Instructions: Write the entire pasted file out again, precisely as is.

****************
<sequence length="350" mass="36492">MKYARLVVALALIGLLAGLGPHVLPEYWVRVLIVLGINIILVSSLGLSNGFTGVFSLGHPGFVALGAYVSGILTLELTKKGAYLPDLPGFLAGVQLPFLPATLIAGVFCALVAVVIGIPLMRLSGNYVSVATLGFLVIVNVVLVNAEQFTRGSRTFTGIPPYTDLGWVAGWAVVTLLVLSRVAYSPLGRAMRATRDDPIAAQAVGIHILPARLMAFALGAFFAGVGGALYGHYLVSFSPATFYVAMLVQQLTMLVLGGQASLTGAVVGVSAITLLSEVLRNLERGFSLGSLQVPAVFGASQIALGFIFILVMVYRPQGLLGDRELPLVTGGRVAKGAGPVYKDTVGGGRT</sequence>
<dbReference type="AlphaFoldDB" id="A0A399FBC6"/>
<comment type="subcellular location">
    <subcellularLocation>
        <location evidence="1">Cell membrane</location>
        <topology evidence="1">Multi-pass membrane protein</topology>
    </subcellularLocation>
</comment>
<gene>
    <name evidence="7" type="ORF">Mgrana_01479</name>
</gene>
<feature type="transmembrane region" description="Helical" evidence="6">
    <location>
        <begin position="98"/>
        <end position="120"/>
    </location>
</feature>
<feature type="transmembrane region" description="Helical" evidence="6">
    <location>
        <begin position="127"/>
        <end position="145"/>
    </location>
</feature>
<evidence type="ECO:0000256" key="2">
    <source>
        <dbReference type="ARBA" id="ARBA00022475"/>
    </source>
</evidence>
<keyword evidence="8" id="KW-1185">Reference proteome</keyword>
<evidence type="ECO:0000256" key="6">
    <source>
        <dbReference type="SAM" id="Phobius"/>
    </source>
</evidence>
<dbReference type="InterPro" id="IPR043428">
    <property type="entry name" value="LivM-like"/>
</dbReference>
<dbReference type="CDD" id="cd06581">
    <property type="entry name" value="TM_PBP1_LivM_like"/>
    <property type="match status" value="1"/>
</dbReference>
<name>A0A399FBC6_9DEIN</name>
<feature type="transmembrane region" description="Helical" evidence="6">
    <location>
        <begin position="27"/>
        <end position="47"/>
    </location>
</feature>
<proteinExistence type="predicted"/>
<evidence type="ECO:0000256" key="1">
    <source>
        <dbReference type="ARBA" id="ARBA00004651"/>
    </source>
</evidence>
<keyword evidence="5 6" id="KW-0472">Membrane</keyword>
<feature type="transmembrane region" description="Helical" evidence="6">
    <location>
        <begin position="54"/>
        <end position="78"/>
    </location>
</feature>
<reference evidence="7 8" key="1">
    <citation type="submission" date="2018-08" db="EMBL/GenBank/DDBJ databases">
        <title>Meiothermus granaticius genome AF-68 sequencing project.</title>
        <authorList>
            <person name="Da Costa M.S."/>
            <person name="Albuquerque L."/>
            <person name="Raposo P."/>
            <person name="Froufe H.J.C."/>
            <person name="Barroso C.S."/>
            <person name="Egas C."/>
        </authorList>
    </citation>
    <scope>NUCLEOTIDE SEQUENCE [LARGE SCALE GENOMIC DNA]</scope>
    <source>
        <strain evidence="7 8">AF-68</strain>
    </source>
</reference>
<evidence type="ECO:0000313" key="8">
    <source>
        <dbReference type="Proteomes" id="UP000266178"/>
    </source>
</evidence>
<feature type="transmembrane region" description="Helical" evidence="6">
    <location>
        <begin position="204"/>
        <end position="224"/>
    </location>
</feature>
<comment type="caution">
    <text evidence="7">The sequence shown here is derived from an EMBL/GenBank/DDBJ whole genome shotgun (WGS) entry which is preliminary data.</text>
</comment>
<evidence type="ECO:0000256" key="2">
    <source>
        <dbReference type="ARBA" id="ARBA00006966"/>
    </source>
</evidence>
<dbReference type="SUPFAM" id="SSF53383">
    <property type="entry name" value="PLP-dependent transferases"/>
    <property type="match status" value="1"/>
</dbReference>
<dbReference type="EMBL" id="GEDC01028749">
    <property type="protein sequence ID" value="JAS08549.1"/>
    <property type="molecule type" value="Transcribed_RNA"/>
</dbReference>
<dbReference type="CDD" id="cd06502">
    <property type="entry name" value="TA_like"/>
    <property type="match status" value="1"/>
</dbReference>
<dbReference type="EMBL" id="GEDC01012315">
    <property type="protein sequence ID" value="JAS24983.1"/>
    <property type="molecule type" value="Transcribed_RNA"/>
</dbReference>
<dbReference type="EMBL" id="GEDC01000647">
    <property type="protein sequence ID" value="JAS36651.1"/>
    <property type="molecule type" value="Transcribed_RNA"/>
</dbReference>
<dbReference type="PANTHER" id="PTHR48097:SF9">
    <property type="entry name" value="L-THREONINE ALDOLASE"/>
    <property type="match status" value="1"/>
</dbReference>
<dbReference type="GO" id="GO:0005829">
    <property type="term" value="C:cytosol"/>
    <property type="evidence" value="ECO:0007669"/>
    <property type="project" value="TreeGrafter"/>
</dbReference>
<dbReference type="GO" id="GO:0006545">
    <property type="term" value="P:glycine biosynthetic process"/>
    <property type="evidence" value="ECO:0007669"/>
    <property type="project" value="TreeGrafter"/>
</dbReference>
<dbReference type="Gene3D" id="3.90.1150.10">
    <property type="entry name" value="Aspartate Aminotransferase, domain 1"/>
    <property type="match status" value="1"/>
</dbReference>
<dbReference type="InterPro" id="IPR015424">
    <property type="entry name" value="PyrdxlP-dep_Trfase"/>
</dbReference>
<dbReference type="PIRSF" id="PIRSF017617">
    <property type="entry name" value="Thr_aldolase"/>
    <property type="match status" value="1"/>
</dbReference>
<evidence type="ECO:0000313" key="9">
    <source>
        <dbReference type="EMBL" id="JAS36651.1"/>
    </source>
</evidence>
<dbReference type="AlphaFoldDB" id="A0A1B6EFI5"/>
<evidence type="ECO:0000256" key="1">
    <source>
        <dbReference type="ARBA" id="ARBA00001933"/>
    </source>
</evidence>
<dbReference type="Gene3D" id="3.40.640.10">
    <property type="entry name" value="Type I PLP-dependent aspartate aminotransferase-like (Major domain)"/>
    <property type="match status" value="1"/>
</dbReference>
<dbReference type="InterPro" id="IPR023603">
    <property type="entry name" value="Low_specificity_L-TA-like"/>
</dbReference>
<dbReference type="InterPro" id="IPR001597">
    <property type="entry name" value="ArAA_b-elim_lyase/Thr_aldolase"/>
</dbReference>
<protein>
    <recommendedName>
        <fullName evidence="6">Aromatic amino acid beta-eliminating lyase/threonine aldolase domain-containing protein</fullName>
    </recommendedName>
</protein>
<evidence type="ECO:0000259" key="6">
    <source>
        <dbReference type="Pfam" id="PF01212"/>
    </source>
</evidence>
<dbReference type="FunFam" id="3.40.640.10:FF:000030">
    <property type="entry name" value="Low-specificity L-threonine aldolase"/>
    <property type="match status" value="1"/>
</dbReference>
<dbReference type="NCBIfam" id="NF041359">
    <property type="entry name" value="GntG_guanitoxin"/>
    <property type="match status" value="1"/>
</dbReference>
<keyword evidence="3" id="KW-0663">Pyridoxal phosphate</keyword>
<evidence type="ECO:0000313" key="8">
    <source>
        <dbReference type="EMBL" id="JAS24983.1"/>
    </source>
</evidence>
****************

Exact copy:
<sequence length="350" mass="36492">MKYARLVVALALIGLLAGLGPHVLPEYWVRVLIVLGINIILVSSLGLSNGFTGVFSLGHPGFVALGAYVSGILTLELTKKGAYLPDLPGFLAGVQLPFLPATLIAGVFCALVAVVIGIPLMRLSGNYVSVATLGFLVIVNVVLVNAEQFTRGSRTFTGIPPYTDLGWVAGWAVVTLLVLSRVAYSPLGRAMRATRDDPIAAQAVGIHILPARLMAFALGAFFAGVGGALYGHYLVSFSPATFYVAMLVQQLTMLVLGGQASLTGAVVGVSAITLLSEVLRNLERGFSLGSLQVPAVFGASQIALGFIFILVMVYRPQGLLGDRELPLVTGGRVAKGAGPVYKDTVGGGRT</sequence>
<dbReference type="AlphaFoldDB" id="A0A399FBC6"/>
<comment type="subcellular location">
    <subcellularLocation>
        <location evidence="1">Cell membrane</location>
        <topology evidence="1">Multi-pass membrane protein</topology>
    </subcellularLocation>
</comment>
<gene>
    <name evidence="7" type="ORF">Mgrana_01479</name>
</gene>
<feature type="transmembrane region" description="Helical" evidence="6">
    <location>
        <begin position="98"/>
        <end position="120"/>
    </location>
</feature>
<feature type="transmembrane region" description="Helical" evidence="6">
    <location>
        <begin position="127"/>
        <end position="145"/>
    </location>
</feature>
<evidence type="ECO:0000256" key="2">
    <source>
        <dbReference type="ARBA" id="ARBA00022475"/>
    </source>
</evidence>
<keyword evidence="8" id="KW-1185">Reference proteome</keyword>
<evidence type="ECO:0000256" key="6">
    <source>
        <dbReference type="SAM" id="Phobius"/>
    </source>
</evidence>
<dbReference type="InterPro" id="IPR043428">
    <property type="entry name" value="LivM-like"/>
</dbReference>
<dbReference type="CDD" id="cd06581">
    <property type="entry name" value="TM_PBP1_LivM_like"/>
    <property type="match status" value="1"/>
</dbReference>
<name>A0A399FBC6_9DEIN</name>
<feature type="transmembrane region" description="Helical" evidence="6">
    <location>
        <begin position="27"/>
        <end position="47"/>
    </location>
</feature>
<proteinExistence type="predicted"/>
<evidence type="ECO:0000256" key="1">
    <source>
        <dbReference type="ARBA" id="ARBA00004651"/>
    </source>
</evidence>
<keyword evidence="5 6" id="KW-0472">Membrane</keyword>
<feature type="transmembrane region" description="Helical" evidence="6">
    <location>
        <begin position="54"/>
        <end position="78"/>
    </location>
</feature>
<reference evidence="7 8" key="1">
    <citation type="submission" date="2018-08" db="EMBL/GenBank/DDBJ databases">
        <title>Meiothermus granaticius genome AF-68 sequencing project.</title>
        <authorList>
            <person name="Da Costa M.S."/>
            <person name="Albuquerque L."/>
            <person name="Raposo P."/>
            <person name="Froufe H.J.C."/>
            <person name="Barroso C.S."/>
            <person name="Egas C."/>
        </authorList>
    </citation>
    <scope>NUCLEOTIDE SEQUENCE [LARGE SCALE GENOMIC DNA]</scope>
    <source>
        <strain evidence="7 8">AF-68</strain>
    </source>
</reference>
<evidence type="ECO:0000313" key="8">
    <source>
        <dbReference type="Proteomes" id="UP000266178"/>
    </source>
</evidence>
<feature type="transmembrane region" description="Helical" evidence="6">
    <location>
        <begin position="204"/>
        <end position="224"/>
    </location>
</feature>
<comment type="caution">
    <text evidence="7">The sequence shown here is derived from an EMBL/GenBank/DDBJ whole genome shotgun (WGS) entry which is preliminary data.</text>
</comment>
<evidence type="ECO:0000256" key="2">
    <source>
        <dbReference type="ARBA" id="ARBA00006966"/>
    </source>
</evidence>
<dbReference type="SUPFAM" id="SSF53383">
    <property type="entry name" value="PLP-dependent transferases"/>
    <property type="match status" value="1"/>
</dbReference>
<dbReference type="EMBL" id="GEDC01028749">
    <property type="protein sequence ID" value="JAS08549.1"/>
    <property type="molecule type" value="Transcribed_RNA"/>
</dbReference>
<dbReference type="CDD" id="cd06502">
    <property type="entry name" value="TA_like"/>
    <property type="match status" value="1"/>
</dbReference>
<dbReference type="EMBL" id="GEDC01012315">
    <property type="protein sequence ID" value="JAS24983.1"/>
    <property type="molecule type" value="Transcribed_RNA"/>
</dbReference>
<dbReference type="EMBL" id="GEDC01000647">
    <property type="protein sequence ID" value="JAS36651.1"/>
    <property type="molecule type" value="Transcribed_RNA"/>
</dbReference>
<dbReference type="PANTHER" id="PTHR48097:SF9">
    <property type="entry name" value="L-THREONINE ALDOLASE"/>
    <property type="match status" value="1"/>
</dbReference>
<dbReference type="GO" id="GO:0005829">
    <property type="term" value="C:cytosol"/>
    <property type="evidence" value="ECO:0007669"/>
    <property type="project" value="TreeGrafter"/>
</dbReference>
<dbReference type="GO" id="GO:0006545">
    <property type="term" value="P:glycine biosynthetic process"/>
    <property type="evidence" value="ECO:0007669"/>
    <property type="project" value="TreeGrafter"/>
</dbReference>
<dbReference type="Gene3D" id="3.90.1150.10">
    <property type="entry name" value="Aspartate Aminotransferase, domain 1"/>
    <property type="match status" value="1"/>
</dbReference>
<dbReference type="InterPro" id="IPR015424">
    <property type="entry name" value="PyrdxlP-dep_Trfase"/>
</dbReference>
<dbReference type="PIRSF" id="PIRSF017617">
    <property type="entry name" value="Thr_aldolase"/>
    <property type="match status" value="1"/>
</dbReference>
<evidence type="ECO:0000313" key="9">
    <source>
        <dbReference type="EMBL" id="JAS36651.1"/>
    </source>
</evidence>
<dbReference type="AlphaFoldDB" id="A0A1B6EFI5"/>
<evidence type="ECO:0000256" key="1">
    <source>
        <dbReference type="ARBA" id="ARBA00001933"/>
    </source>
</evidence>
<dbReference type="Gene3D" id="3.40.640.10">
    <property type="entry name" value="Type I PLP-dependent aspartate aminotransferase-like (Major domain)"/>
    <property type="match status" value="1"/>
</dbReference>
<dbReference type="InterPro" id="IPR023603">
    <property type="entry name" value="Low_specificity_L-TA-like"/>
</dbReference>
<dbReference type="InterPro" id="IPR001597">
    <property type="entry name" value="ArAA_b-elim_lyase/Thr_aldolase"/>
</dbReference>
<protein>
    <recommendedName>
        <fullName evidence="6">Aromatic amino acid beta-eliminating lyase/threonine aldolase domain-containing protein</fullName>
    </recommendedName>
</protein>
<evidence type="ECO:0000259" key="6">
    <source>
        <dbReference type="Pfam" id="PF01212"/>
    </source>
</evidence>
<dbReference type="FunFam" id="3.40.640.10:FF:000030">
    <property type="entry name" value="Low-specificity L-threonine aldolase"/>
    <property type="match status" value="1"/>
</dbReference>
<dbReference type="NCBIfam" id="NF041359">
    <property type="entry name" value="GntG_guanitoxin"/>
    <property type="match status" value="1"/>
</dbReference>
<keyword evidence="3" id="KW-0663">Pyridoxal phosphate</keyword>
<evidence type="ECO:0000313" key="8">
    <source>
        <dbReference type="EMBL" id="JAS24983.1"/>
    </source>
</evidence>